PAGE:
Study in Grey
acrylic on masonite
12" x 12"
There was an inherent tyranny that I was experiencing with the imitation of nature. Representational landscape painting involves the creation of illusion, for which I would devote a lot of time and energy, when what I most enjoyed was the discovery of colours that I was seeing for the first time. I loved to nail that particular colour chord of moving water or, capture the grey, mustard coloured grasses in a meadow on a November day. Another thing that I valued was the subject matter itself. creating the illusions of my subject matter perhaps let the viewer know what I cared about but it did not sufficiently express how I felt.
During 2019 and 2020 I chose to paint the urban canopy which left me free to roam city parks and Muskoka woods to find trees to pay homage to. I came to realize though, that the specificity of my tree illusions were not mattering to me. The deep feelings I had for the land, the growth of the forest, the interactions of the weather and the responses I was inwardly having with these specific place experiences mattered very much . However, what was emerging was the greater confidence in painting as a language in itself - the tactile quality of the paint, the magnificence of one particular colour aside another, or the truncation of some colour values in order to produce profound light effects. As I experienced my surroundings my own being connected involuntarily, with what was visually before me, regardless of its beauty or ugliness, in the conventional sense of those words. It was rather my visual lexicon emerging.
Currently I am living and working in Victoria, British Columbia. We are right in the centre of town and although I was attracted to BC for her great forests, it has been the physical re-orientation of my surroundings that has informed my painting during the first few months. A geographical move requires the development of new knowledge in direction, atmosphere, weather patterns, human patterns, the new nature of light and shadow etc., The emerging abstract work is an evolving response to these changes.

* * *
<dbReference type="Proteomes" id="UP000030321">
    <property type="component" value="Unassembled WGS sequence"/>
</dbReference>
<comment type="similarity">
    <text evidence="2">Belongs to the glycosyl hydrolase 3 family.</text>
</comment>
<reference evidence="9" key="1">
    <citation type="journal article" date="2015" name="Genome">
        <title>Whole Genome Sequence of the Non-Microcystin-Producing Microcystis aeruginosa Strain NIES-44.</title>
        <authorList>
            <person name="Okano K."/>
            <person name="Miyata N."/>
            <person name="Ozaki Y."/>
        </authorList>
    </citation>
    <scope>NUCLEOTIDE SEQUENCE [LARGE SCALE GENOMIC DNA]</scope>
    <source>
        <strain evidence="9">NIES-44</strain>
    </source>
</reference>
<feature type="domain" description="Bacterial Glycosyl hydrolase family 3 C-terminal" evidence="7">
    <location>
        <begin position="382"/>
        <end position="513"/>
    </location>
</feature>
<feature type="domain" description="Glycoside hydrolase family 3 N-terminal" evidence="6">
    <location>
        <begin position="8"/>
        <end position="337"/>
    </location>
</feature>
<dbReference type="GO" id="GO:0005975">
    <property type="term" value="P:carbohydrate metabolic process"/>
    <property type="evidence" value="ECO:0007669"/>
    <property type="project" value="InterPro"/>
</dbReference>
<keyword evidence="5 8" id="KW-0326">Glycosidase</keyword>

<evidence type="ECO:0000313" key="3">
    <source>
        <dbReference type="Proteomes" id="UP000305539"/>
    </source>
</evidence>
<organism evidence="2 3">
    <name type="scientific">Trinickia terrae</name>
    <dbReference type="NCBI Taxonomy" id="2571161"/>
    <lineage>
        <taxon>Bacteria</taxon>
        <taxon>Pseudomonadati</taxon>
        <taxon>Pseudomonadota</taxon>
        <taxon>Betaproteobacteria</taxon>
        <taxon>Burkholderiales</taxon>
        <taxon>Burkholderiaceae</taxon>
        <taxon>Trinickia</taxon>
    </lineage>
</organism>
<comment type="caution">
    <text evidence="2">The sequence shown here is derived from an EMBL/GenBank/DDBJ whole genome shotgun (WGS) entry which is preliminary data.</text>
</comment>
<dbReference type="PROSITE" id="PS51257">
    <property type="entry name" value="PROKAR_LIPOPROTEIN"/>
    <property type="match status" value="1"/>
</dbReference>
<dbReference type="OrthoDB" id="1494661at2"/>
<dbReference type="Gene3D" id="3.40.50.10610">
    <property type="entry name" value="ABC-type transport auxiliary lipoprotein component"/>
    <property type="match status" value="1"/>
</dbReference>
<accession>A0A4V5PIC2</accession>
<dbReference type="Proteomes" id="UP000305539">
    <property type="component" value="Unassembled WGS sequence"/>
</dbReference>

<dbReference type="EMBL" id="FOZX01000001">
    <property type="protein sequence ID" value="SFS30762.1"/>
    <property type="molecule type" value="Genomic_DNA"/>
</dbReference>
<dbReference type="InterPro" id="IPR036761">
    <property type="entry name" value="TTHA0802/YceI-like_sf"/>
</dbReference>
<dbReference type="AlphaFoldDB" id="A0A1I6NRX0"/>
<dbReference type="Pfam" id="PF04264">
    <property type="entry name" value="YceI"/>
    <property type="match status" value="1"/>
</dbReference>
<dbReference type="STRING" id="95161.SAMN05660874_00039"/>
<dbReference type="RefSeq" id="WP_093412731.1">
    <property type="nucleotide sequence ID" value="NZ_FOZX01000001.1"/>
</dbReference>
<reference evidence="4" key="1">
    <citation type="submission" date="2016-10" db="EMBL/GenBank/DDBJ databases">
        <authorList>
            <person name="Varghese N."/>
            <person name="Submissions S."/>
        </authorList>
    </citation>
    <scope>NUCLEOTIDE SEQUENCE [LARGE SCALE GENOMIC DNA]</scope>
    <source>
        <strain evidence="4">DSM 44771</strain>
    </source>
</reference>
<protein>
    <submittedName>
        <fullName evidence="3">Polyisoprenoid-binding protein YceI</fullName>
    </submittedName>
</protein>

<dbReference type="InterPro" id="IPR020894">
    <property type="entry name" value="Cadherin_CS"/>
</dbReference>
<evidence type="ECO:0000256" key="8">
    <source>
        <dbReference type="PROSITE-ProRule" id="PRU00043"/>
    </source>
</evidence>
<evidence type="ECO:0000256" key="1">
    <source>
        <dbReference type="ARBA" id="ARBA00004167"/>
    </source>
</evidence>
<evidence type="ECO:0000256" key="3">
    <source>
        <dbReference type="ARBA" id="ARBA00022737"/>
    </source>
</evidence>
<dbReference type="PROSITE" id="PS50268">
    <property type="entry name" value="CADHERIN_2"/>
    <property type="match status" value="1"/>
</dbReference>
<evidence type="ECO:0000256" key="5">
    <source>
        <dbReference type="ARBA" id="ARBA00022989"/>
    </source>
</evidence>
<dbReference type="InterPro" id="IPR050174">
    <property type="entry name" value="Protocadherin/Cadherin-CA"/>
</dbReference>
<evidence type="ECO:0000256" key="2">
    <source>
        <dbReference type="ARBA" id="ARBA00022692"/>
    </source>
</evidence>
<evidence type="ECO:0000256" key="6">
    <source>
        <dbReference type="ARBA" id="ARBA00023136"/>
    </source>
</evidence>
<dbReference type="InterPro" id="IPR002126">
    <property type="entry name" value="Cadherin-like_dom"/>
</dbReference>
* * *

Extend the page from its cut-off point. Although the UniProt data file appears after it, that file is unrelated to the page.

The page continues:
I have not been working in a vacuum. Prior to arriving in Victoria I engaged the mentorship of Bill Porteous for a new orientation to work in abstraction. My online sessions with Bill have provided me with a means to systematically discover motifs and methods that best reflect the visual language I am facilitating. It feels right to be delving deeply into these discoveries.
Ironically, in working with abstraction I am not abandoning the subject but I am internalizing it. I do not seek to represent but the awareness of the subjects of my thoughts and feelings are finding their way into the layers of colour that I choose to veil or disclose.